Thursday, November 10, 2011
Thursday, November 10, 2011
In the middle of what some consider the harshest job environment for teenagers in the post-World War II period, a leading youth journalism program hosted a Nov. 2 town hall to engage elected officials, nonprofit groups, school leadership, and dozens of teens from across the city – in a spirited discussion to explore this complex issue.
Moderated by veteran journalist Laura Washington, the town hall navigated topics ranging from global shifts in where jobs are located to changes in government funding of workforce development, to the multiple ways that odds are stacked against teens and the on-the-ground reality of how they view the job hunt.
What stood out – besides the clear commitment of the adults in the room, was the resourcefulness and determination of the teen panelists.
As well as the difficulty of their plight.
According to the U.S. Bureau of Labor Statistics, the summer employment rate for teens age 16-19 was 30 percent in 2011. In 2000, the employment rate for that same age group nationally was 52 percent.
If anyone entered the discussion thinking that teen jobs are simply about having a little spending money, that idea was done away with in the Columbia Links video that opened the event. “I’m my own guardian – so I have to financially support myself,” a Chicago high school student told the assembly from the screen.
Panelists at the event included Jack Wuest, executive director for the Alternative Schools Network; Jhatayn Travis, executive director of the Kenwood-Oakland Community Organization; Anton Seals, senior associate for Congressman Bobby Rush; and Black Star Project founder and executive director Phillip Jackson.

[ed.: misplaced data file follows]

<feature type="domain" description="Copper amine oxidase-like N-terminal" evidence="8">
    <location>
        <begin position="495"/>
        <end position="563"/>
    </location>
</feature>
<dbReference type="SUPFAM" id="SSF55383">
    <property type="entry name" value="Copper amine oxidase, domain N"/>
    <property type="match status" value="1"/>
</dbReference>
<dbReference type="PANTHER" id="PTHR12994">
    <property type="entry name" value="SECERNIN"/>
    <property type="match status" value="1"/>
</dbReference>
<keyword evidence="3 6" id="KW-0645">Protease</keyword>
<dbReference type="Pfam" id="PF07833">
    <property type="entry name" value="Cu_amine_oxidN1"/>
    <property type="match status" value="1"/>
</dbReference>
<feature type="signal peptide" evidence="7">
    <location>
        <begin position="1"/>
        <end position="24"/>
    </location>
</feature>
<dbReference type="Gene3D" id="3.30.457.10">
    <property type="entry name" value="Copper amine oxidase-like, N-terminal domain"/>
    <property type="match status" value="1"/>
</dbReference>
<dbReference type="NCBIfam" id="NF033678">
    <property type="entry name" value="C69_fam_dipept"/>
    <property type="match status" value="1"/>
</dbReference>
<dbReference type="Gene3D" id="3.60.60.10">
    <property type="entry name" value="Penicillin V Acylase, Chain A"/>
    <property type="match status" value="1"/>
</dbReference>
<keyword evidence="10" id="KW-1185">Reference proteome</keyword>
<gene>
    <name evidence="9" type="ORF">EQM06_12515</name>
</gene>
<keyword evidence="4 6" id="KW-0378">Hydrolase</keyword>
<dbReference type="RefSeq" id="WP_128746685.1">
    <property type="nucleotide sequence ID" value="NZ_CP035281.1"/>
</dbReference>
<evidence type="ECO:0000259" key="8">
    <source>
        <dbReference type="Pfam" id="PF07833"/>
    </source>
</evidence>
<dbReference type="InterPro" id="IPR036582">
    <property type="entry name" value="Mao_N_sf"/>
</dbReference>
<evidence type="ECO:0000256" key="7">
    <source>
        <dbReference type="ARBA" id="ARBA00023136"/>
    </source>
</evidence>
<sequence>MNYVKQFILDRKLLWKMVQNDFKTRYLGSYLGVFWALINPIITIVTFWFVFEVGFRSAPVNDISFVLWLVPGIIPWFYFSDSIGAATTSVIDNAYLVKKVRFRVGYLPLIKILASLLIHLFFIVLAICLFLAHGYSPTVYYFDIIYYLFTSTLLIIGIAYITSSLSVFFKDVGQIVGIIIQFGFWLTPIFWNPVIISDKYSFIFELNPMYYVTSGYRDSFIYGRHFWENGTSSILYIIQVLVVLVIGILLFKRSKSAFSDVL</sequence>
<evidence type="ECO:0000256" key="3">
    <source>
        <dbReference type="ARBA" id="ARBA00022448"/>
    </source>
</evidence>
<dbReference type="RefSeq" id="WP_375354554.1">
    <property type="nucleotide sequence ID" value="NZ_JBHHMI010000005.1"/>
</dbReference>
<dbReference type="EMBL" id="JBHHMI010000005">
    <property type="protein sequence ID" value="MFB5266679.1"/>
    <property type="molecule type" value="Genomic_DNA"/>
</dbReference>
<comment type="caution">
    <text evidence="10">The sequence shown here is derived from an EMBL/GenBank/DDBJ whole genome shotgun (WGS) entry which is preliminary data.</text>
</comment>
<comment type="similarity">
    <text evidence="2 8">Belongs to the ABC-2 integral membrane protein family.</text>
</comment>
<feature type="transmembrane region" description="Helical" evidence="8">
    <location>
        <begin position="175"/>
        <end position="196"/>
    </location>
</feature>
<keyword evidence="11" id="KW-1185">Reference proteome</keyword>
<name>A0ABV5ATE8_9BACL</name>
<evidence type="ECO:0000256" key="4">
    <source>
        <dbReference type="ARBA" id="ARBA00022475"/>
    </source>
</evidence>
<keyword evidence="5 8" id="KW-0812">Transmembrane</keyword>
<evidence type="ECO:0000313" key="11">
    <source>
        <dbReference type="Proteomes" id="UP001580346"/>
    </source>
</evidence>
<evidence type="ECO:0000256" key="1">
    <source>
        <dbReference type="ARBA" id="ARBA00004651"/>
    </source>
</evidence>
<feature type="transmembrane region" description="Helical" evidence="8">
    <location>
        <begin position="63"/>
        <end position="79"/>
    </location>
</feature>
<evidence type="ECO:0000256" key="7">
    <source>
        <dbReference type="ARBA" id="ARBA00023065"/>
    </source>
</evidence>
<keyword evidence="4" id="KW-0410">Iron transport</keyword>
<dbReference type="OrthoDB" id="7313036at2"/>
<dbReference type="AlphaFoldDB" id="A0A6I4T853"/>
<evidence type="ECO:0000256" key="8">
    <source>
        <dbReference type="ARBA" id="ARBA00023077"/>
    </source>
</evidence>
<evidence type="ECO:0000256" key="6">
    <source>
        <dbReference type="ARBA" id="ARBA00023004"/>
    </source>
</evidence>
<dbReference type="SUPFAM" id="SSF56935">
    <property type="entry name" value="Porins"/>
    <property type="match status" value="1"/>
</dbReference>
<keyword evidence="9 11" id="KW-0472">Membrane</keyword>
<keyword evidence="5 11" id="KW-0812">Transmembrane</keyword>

Student panelists included Lincoln Park High School seniors Donnell McLachlan and Ashley Walker; Chevelle Blackburne, a senior at Kenwood Academy; and Natalia Yarbrough, a student at Richard J. Daley City College.
Also in the house were State Representatives Esther Golar and La Shawn K. Ford.
So how bad is the teen unemployment situation? Bad enough that some worry that a generation is losing the opportunity at that first job early in life.
The 17-24 year-old age group, Seals explained, is when you learn to be employed. “Not being employed can also become a habit after a while. This has been changing since 2007. Now we’re seeing so many teens unemployed, and even their parents can’t find jobs. For some it’s to provide for a family, for others to start a career.”
“Youth have been really hammered in the summer,’ said Wuest of the Alternative Schools Network. “The economy’s broken, and it’s also not employing millions of adults. Incomes have stayed the same or gone down. Corporations have found they can make money, and are sitting on trillions of dollars. But youth are hammered worse than other groups.”
“In the 60s and 70s, you could drop out of school and still get a job in a factory,’ he said. “But those jobs have been replaced by low-paying service jobs.”
What’s happened to support to teen employment initiatives, Washington asked KOCO executive director Travis. “There’s been substantial disinvestment in funding for youth employment initiatives over the past two decades,” she responded.
“Working has a profound impact on the quality of life for young people, but also for the overall quality of life of their communities,” she said. “Each year when it gets warmer and violence escalates again, there’s suddenly a movement to support youth employment. Let’s start earlier.”